Wednesday, November 21, 2007

Lost Causes

For those readers who, unlike me, never experienced childhood in the American South, let me preface this post with a brief explanation of the Lost Cause. Wikipedia's summary will do:
Pickett's ChargeThe Lost Cause is the name commonly given to a literary movement that sought to reconcile the traditional society of the Southern United States to the defeat of the Confederate States of America in the Civil War of 1861–1865. Those who contributed to the movement tended to portray the Confederacy's cause as noble and most of the Confederacy's leaders as examplars of old-fashioned chivalry, defeated by the Union armies not through superior military skill, but by overwhelming force.
I quote again from Wikipedia in summarizing the tenets of the Lost Cause:
  • Confederate generals such as [Robert E.] Lee and Thomas "Stonewall" Jackson represented the virtues of Southern nobility, as opposed to most Northern generals, who were characterized as possessing low moral standards, and who subjected the Southern civilian population to such indignities as [William Tecumseh] Sherman's March to the Sea and Philip Sheridan's burning of the Shenandoah Valley in the Valley Campaigns of 1864.

  • Losses on the battlefield were inevitable due to Northern superiority in resources and manpower.

  • Losses were also the result of betrayal and incompetence on the part of certain subordinates of General Lee. . . .

  • Defense of states' rights, rather than preservation of chattel slavery, was the primary cause that led eleven Southern states to secede from the Union, thus precipitating the war.

  • Secession was a justifiable constitutional response to Northern cultural and economic aggressions against the Southern way of life.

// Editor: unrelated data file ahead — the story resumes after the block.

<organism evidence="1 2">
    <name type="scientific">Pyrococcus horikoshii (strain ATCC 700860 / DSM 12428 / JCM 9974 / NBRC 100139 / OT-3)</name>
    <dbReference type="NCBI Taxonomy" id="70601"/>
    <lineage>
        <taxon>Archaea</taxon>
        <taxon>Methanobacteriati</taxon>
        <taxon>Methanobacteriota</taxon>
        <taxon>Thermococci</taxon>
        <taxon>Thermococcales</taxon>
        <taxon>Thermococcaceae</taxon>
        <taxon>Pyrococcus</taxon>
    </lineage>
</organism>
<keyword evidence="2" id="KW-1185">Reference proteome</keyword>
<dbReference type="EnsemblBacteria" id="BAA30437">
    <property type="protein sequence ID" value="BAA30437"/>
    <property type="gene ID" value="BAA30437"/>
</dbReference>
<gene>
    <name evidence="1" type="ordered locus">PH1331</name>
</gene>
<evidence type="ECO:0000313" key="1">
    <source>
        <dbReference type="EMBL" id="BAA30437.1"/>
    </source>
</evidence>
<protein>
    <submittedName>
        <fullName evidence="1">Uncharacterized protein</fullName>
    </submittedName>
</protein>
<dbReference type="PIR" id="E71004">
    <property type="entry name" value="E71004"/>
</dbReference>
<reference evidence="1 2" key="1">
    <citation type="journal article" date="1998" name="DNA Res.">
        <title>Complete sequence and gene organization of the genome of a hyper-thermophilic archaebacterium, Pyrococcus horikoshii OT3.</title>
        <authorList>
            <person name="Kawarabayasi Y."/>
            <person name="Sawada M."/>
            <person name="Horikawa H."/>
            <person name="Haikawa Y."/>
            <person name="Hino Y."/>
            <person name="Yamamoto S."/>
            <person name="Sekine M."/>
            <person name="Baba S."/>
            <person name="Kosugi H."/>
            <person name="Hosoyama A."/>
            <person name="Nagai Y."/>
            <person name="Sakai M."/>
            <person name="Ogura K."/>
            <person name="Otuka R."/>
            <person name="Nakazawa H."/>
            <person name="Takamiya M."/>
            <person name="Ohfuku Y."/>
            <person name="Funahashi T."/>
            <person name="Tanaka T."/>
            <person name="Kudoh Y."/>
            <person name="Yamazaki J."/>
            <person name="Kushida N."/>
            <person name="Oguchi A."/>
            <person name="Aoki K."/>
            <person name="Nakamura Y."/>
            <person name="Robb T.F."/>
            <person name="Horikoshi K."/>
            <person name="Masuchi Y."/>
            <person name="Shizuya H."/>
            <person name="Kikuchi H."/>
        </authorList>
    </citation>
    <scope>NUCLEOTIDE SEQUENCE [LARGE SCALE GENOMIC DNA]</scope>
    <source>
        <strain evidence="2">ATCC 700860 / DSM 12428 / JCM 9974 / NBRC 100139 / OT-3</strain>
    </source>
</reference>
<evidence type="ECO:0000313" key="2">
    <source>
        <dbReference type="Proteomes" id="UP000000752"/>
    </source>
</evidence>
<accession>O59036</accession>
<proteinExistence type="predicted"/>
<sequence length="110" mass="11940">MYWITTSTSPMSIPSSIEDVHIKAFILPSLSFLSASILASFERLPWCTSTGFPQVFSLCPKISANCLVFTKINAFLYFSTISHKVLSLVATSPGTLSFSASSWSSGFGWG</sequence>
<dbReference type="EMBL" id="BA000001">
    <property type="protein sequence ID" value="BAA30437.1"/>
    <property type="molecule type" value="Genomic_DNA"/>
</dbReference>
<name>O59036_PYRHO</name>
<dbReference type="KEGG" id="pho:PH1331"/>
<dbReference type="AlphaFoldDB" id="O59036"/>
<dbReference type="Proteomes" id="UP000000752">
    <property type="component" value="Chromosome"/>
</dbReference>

Pickett's Charge, the pivotal moment of the Battle of Gettysburg and the subject of the romanticized painting depicted above, epitomizes the place of the Lost Cause in Southern cultural memory. No one, and I mean no one, expresses the sentiment more vividly than William Faulkner [from Intruder in the Dust (1948)]:
Intruder in the DustFor every Southern boy fourteen years old, not once but whenever he wants it, there is the instant when it's still not yet two o'clock on that July afternoon in 1863, the brigades are in position behind the rail fence, the guns are laid and ready in the woods and the furled flags are already loosened to break out and Pickett himself with his long oiled ringlets and his hat in one hand probably and his sword in the other looking up the hill waiting for Longstreet to give the word and it's all in the balance, it hasn't happened yet, it hasn't even begun yet, it not only hasn't begun yet but there is still time for it not to begin against that position and those circumstances which made more men than Garnett and Kemper and Armistead and Wilcox look grave yet it's going to begin, we all know that, we have come too far with too much at stake and that moment doesn't need even a fourteen-year-old boy to think This time. Maybe this time with all this much to lose than all this much to gain: Pennsylvania, Maryland, the world, the golden dome of Washington itself to crown with desperate and unbelievable victory the desperate gamble, the cast made two years ago.
As I write these words in Louisville, Kentucky, a city that is to the American South as the Free City of Danzig was to the Weimar Republic, this insight comes to mind: Die sogennante «Lost Cause» ist unsere Dolchstoßlegende.

All this, as I have said, is prologue ─ das Vorspiel, if you will, to the final chapter of a tragic trilogy focusing on the South Carolina bar exam scandal (see part 1 and part 2). The State, South Carolina's newspaper of record, has dutifully reported that the South Carolina Bar has meekly accepted the statement by that state's Supreme Court regarding the admission of twenty candidates to the bar by court order rather than bar exam performance: